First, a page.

TOKYO — Candidates for Saturday’s parliamentary elections in Japan raced from rally to rally, hoping to woo voters during the final hours of the campaign period, just one day after the assassination of Shinzo Abe, Japan’s prime minister. with more years in office, he aroused fears in the campaign. would be interrupted.
Mr. Abe was shot on Friday while campaigning for a candidate for the Upper House of Parliament in the election.
But on Saturday, it appeared to be political business as usual. White vans with large photos of politicians and their names blasting from loudspeakers drove through the streets. The candidates bumped fists with supporters and posed for selfies.
From the backs of traveling vans, from street corners and train station entrances, candidates from the country’s many political parties tried to sell voters their differing views on Japan’s future. They campaigned as if they agreed on at least one thing: The violence of the previous day must not be allowed to undermine the country’s elections.
In the hours immediately following the shooting of Mr. Abe in the city of Nara, it seemed that the campaign period, which was scheduled to end on Saturday night, could end early as the country grappled with the death of one of its leading figures. most powerful and influential politicians. .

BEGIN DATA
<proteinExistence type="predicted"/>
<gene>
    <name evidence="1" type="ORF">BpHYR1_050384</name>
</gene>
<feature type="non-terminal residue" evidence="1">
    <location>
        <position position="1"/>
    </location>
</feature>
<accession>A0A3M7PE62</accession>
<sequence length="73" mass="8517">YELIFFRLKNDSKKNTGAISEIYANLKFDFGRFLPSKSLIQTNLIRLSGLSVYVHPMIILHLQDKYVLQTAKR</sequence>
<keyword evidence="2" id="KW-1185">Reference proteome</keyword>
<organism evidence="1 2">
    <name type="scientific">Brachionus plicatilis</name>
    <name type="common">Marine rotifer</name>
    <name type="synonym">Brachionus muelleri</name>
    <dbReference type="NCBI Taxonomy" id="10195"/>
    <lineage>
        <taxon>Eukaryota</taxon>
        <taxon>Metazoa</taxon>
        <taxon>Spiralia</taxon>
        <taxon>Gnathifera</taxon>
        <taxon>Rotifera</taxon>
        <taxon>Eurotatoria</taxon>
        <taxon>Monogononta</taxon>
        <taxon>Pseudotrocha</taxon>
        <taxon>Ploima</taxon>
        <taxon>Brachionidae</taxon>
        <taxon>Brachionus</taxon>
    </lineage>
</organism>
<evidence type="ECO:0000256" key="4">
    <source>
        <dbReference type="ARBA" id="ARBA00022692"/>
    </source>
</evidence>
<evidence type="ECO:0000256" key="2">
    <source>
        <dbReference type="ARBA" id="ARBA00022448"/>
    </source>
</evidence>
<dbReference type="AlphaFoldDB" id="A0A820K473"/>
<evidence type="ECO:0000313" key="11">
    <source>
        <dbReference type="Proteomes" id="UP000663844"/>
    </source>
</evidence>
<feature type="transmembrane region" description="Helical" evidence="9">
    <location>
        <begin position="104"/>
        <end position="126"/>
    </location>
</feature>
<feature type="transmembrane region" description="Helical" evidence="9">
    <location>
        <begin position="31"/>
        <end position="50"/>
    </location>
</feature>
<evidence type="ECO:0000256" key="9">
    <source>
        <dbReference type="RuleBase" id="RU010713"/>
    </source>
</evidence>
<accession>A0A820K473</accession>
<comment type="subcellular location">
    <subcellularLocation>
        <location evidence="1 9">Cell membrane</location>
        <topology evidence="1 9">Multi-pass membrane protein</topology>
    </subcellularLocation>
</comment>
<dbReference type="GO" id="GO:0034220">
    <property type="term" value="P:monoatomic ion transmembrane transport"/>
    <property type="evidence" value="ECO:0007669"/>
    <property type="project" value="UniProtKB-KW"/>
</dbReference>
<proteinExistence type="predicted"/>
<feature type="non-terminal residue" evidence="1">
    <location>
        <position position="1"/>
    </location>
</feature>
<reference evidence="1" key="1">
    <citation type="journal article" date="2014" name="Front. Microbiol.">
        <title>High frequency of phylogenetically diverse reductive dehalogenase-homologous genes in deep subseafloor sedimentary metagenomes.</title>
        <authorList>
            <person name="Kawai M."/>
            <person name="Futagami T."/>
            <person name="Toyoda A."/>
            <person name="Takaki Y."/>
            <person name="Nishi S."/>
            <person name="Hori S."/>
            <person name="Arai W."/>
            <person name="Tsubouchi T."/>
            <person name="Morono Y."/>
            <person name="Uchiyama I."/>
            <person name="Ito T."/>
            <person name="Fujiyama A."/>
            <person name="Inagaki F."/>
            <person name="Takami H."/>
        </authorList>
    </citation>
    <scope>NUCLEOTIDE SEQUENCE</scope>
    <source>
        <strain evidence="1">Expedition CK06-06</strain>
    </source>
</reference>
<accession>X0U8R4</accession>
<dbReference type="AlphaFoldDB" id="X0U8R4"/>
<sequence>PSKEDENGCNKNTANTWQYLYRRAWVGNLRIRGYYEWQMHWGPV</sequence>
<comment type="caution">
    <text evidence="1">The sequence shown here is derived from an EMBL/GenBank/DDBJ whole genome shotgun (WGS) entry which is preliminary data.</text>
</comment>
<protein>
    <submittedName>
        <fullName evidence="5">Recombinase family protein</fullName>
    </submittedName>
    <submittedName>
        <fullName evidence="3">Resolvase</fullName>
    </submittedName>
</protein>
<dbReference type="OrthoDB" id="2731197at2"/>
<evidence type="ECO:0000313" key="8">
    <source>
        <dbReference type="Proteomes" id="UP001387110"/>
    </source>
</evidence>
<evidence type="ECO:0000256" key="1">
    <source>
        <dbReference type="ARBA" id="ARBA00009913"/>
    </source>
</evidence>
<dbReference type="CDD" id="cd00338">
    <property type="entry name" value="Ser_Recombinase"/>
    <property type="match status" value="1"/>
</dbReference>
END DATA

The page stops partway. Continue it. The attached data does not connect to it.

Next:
But on Friday night, Prime Minister Fumio Kishida, in a brief eulogy of Mr. Abe, announced that he intended to continue campaigning on behalf of his Liberal Democratic Party, saying that to do otherwise would be to surrender to violence.
He traveled amid heightened security on Saturday to two prefectures to support the party’s candidates. While he addressed Abe’s death in remarks to voters, he focused largely on electoral issues, such as how to revive Japan’s economy and address rising prices.
For opposition parties, the political calculation of campaigning after the assassination was more complex. As a critical figure in the Liberal Democratic Party, which is conservative, Abe often served as a foil for liberal politicians.
Speaking in Tokyo’s trendy Shibuya neighborhood, Taku Yamazoe, 37, a member of Japan’s Communist Party seeking a second term, denounced Abe’s murder.
“We will not tolerate the silencing of freedom of expression,” he told his supporters. “Violence is not democracy.”
But supporters of the opposition candidates said they worried the shooting would spark a wave of sympathy votes for the ruling party, worsening their already slim electoral chances.
In Tokyo’s posh Ginza district, hundreds of people gathered to cheer on Akiko Ikuina, a former pop idol who is running as a candidate for the Liberal Democratic Party.
It was his last election stop, and Mr. Abe was scheduled to attend.
Standing on the roof of a van, Ikuina, 54, fought back tears as she urged supporters to turn out to vote on Sunday to honor the former prime minister’s legacy. “Those of us who remain,” he said, “must help make Abe’s vision for our country a reality.”